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Predicting Politics In The Cannabis Legalization Debate July 30, 2021
Predicting Politics In The Cannabis Legalization Debate

WASHINGTON, DC - JULY 14: U.S. Senate Majority Leader Charles Schumer (D-NY) (C), joined by Sen. ... [+] Cory Booker (D-NJ) (L) and Sen. Ron Wyden (D-OR), speaks at a press conference on introducing legislation to end federal cannabis prohibition at the U.S. Capitol on July 14, 2021 in Washington, DC. The Senate Democratic leader is introducing The Cannabis Administration And Opportunity Act, which will remove marijuana from the list of controlled substances and begin regulating and taxing it at the federal level. (Photo by Kevin Dietsch/Getty Images)

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When Supreme Court Justice Clarence Thomas calls the federal government’s approach to cannabis policy a “contradictory and unstable state of affairs,” you know the calls for reform have reached the highest levels. But for many of us in the industry, we weren’t surprised by this timely statement from what some may consider an unlikely advocate for federal policy changes.

That’s because the cannabis industry is used to seeing government officials, on both sides of the aisle, support their state’s cannabis industry at different points in the legalization process. While it’s easy to assume Democrats are pro-legalization and Republicans are anti-legalization, recent history shows us politics can shift after a state legalizes cannabis. Often, the shift makes it more palatable for elected officials to extend a cooperative hand across the aisle. It is not uncommon for a conservative elected official to oppose legalization because they see it as criminal activity, and then reverse course after their state legalizes to support fewer regulations for cannabis businesses. Conversely, a liberal elected official might champion legalization on the basis of social and criminal justice reform, while later advocating for comprehensive regulations for cannabis businesses due to public health concerns.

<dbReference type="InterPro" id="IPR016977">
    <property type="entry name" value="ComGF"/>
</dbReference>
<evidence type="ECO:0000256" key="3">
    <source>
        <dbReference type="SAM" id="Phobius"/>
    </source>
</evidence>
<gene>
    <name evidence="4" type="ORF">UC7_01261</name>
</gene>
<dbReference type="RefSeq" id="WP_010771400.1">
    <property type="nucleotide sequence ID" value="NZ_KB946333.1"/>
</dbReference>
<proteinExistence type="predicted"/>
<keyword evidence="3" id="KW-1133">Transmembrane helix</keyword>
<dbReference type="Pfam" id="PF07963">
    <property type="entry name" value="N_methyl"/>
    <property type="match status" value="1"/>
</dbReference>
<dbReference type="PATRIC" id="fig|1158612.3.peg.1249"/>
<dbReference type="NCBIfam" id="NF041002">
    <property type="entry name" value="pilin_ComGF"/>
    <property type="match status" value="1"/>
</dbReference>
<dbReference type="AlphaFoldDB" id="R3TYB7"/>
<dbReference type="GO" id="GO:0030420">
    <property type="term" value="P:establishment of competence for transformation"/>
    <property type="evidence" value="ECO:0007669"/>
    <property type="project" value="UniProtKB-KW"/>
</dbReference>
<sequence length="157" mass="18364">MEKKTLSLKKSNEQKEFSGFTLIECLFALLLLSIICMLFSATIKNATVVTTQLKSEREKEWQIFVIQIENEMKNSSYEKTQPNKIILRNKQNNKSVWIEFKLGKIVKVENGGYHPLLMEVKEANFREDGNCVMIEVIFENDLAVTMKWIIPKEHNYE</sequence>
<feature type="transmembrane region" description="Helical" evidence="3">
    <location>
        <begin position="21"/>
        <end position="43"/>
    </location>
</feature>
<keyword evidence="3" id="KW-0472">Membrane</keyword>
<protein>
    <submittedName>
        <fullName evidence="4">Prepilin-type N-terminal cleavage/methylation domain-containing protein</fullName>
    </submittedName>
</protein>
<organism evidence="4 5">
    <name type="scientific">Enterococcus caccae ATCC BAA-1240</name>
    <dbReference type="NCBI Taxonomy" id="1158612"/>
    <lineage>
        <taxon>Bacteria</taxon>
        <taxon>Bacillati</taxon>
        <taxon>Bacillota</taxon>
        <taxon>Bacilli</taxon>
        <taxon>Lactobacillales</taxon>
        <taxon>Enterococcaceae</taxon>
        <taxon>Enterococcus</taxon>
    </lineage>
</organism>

When it comes to traditional political wrangling, predicting an elected official’s cannabis policy stance can be counter intuitive. It has defied party lines, and in many ways, risen above the hyper partisan politics of other topics like immigration, health care, and voting rights. But depending on the issue area focus of legalization, members of a given party may not agree on the best path forward.

Most recently – and for the first time in our country’s history – the Senate Majority Leader, a Democrat, unveiled a framework for legalization alongside two other Democratic Senators. But President Biden said even if a full legalization bill made it through Congress and to his desk he might veto it. And in his first 200 days in office, President Biden also prevented Washington D.C. from starting an adult-use cannabis market by withholding federal funds.

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